I had three miles of run-able trail and then a climb (still on run-able trail) to the falls and the second book.

The water in the falls was the cleanest and coldest and best tasting water I have ever had. upperBoulder Creek Falls book2Back to the trail and down the road until I reached the trail head.

As I faced Beverly Blvd, I, at first wondered why this abandoned trail was labeled as “the easiest section to get lost or hurt.”Beverly Blvd I soon found out, as the trail disappeared into an ample supply of poison oak that reached as high as my waist. Beverly Blvd?

Apparently, I should have veered right, but I veered left and ended up on the wrong side of the myriad of ravines. I was pretty sure I had chosen the wrong path when I found myself belly crawling under manzanita… repeatedly. Every “trail” I found ended abruptly into thick stands of the stuff and the compass told me I was too far west and I fought through the bush, trying to get back on the proper heading.lost ravine

Although I was wondering around in the bush, I never felt lost like I did at Euchre Bar last year. I never had the sense of panic (frustration, yes, but not panic). I knew which direction I needed to go and I knew I would get there.

I crossed over the correct course and found a maintenance road that took me to the water drop. In the mean time, I ate up too much time being off course and even though I had found my back to the proper course, I had missed the third book and used up too much time to make the cutoff.

It was time to call it a day! I caught a ride back to camp from the water drop and enjoyed the sunset and a cigar and a beer as I waited for my friends to come in. Lorelei and Alex came in shortly after I did. They had found book 3, but had also lost a lot of time searching. I had probably been wondering around to the west of them when they were searching for the book. Had I stayed with them, we may have all been able to finish. Gerad came in as the first finisher, but had missed the last book. Jesse Tebbutt came in first with Jesse Beck just two minutes behind. Joel had run the last two miles with his shoe untied in order to hold Jesse off.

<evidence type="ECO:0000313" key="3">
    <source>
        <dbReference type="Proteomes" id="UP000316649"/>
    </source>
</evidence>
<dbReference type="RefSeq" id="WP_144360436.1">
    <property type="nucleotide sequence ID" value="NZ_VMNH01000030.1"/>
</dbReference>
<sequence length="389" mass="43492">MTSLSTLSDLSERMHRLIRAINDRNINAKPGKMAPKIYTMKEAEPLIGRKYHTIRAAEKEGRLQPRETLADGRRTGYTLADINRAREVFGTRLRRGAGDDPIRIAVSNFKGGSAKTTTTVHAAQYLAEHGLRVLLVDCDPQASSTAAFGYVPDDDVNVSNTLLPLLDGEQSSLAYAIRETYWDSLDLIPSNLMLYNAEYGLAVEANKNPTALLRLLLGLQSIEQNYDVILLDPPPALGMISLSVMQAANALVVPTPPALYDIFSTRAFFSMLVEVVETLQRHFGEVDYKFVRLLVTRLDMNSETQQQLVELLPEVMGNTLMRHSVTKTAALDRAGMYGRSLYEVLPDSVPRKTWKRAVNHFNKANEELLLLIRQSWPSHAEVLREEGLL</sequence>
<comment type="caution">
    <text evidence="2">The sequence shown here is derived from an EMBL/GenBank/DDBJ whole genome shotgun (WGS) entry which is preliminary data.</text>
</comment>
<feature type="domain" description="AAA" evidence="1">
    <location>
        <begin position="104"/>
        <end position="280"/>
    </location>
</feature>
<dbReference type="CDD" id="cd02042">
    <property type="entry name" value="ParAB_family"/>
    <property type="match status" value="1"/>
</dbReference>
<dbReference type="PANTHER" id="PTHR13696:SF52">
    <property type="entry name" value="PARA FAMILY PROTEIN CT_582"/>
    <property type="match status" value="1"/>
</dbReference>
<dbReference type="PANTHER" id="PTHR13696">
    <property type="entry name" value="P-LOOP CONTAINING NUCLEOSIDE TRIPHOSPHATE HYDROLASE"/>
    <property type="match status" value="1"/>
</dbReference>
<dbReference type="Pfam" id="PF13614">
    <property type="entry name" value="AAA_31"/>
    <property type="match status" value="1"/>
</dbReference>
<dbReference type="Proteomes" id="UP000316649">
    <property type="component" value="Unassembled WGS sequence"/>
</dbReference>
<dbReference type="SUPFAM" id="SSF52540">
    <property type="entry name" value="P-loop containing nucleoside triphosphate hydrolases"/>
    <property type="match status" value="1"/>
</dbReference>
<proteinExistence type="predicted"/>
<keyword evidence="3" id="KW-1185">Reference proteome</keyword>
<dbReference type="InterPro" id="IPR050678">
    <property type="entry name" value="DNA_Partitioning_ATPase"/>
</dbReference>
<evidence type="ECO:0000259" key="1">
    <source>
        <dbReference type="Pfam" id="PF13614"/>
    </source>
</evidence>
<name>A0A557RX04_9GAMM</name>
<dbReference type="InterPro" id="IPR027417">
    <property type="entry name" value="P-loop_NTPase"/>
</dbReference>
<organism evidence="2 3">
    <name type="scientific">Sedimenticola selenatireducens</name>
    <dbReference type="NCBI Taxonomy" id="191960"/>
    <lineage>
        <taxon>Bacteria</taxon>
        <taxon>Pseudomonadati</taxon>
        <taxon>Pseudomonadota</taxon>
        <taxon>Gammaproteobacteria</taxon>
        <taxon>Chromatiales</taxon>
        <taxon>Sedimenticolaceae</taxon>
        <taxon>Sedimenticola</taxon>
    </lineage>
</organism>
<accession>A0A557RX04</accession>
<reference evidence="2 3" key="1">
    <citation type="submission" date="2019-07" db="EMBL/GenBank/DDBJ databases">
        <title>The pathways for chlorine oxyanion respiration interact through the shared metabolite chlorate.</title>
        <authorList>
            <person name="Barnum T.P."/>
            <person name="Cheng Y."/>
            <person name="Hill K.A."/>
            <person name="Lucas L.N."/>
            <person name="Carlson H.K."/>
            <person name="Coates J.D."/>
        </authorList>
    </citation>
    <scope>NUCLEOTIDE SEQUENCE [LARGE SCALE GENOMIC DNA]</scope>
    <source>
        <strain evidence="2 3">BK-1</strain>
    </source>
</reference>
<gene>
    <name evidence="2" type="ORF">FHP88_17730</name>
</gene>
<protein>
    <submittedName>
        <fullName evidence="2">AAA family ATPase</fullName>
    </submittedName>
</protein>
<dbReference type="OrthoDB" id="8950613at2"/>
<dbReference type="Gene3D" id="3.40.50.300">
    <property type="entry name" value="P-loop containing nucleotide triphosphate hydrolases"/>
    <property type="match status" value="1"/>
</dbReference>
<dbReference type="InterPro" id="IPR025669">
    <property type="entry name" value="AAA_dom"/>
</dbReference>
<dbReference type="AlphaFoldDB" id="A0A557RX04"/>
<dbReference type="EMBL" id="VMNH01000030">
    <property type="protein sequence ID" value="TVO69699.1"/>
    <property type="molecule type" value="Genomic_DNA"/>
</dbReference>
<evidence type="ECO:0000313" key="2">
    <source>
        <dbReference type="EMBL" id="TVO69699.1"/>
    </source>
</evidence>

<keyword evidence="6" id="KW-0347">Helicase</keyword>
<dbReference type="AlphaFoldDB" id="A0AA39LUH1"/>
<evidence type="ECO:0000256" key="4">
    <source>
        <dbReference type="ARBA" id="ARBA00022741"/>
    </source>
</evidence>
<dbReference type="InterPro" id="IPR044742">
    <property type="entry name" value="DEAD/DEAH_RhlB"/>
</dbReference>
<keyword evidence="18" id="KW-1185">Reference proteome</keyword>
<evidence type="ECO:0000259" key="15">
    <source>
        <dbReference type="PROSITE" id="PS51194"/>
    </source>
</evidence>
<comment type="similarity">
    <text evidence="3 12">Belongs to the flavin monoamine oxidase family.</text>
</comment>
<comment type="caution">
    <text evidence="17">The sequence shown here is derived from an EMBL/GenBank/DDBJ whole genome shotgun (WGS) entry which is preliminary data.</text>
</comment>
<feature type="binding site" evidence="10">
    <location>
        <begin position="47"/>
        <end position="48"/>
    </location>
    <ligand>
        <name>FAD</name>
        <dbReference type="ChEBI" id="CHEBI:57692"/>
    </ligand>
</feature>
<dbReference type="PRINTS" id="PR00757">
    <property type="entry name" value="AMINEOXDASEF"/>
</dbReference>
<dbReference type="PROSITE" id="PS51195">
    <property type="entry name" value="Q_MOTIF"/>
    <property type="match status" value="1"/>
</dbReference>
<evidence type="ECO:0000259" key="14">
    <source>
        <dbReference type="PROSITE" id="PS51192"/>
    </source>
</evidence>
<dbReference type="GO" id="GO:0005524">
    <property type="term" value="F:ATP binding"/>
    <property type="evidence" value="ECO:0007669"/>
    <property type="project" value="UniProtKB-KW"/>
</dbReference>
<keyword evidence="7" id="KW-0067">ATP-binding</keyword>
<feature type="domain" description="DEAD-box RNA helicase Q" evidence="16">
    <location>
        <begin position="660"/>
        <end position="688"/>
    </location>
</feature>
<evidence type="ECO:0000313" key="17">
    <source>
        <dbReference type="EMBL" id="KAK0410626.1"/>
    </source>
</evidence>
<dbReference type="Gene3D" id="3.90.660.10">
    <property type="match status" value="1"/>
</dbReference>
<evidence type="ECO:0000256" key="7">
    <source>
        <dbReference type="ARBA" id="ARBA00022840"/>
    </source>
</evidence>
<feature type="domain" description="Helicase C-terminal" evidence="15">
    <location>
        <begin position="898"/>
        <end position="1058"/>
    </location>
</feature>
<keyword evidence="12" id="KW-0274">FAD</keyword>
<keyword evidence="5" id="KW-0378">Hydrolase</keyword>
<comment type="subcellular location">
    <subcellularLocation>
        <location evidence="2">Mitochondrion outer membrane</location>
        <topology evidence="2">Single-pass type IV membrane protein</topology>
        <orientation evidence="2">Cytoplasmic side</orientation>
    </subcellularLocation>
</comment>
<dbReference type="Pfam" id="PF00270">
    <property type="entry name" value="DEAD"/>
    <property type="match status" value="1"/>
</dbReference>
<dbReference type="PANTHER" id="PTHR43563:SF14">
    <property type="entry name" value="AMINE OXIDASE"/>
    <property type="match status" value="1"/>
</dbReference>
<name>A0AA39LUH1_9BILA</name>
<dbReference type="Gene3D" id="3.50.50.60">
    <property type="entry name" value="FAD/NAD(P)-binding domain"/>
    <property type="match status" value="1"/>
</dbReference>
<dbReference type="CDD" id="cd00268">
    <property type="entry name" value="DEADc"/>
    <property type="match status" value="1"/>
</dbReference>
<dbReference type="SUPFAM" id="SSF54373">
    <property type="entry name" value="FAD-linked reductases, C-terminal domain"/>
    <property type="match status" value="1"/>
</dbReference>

Joel Tebbutt - 1st place

Joel Tebbutt – 1st place

Jesse Beck - 2nd place

Jesse Beck – 2nd place

My buddy, Starchy, from Euchre Bar, came in after shortening his plan from the double to the single. Other finishers came in throughout the night, but there were only 4 finishers of the single and 6 of the double before the time limit. My vitals were 9.95 miles and almost 2800 feet of elevation gain in 6:37.

Talking to Alex back at camp he commented that if we finished everything we started the first attempt, we would take the joy of accomplishment out of it. I added that if we finished everything we attempted the first time, we weren’t challenging ourselves.

This time I learned that I should stick with others as long as I can and I will add a topographical map to my collection. I still need to plan better and limit what I carry with me, although I don’t think the extra weight and larger pack was a real factor. I also learned the value of Tecnu!

finish lineTruth be told, I will finish one of these runs one of these days, but even if I don’t I will continue to run them as long as I am able. Until then, the elusive MeOw finish line will remain out of reach. Euchre Bar is only 5 months from today!sunset from camp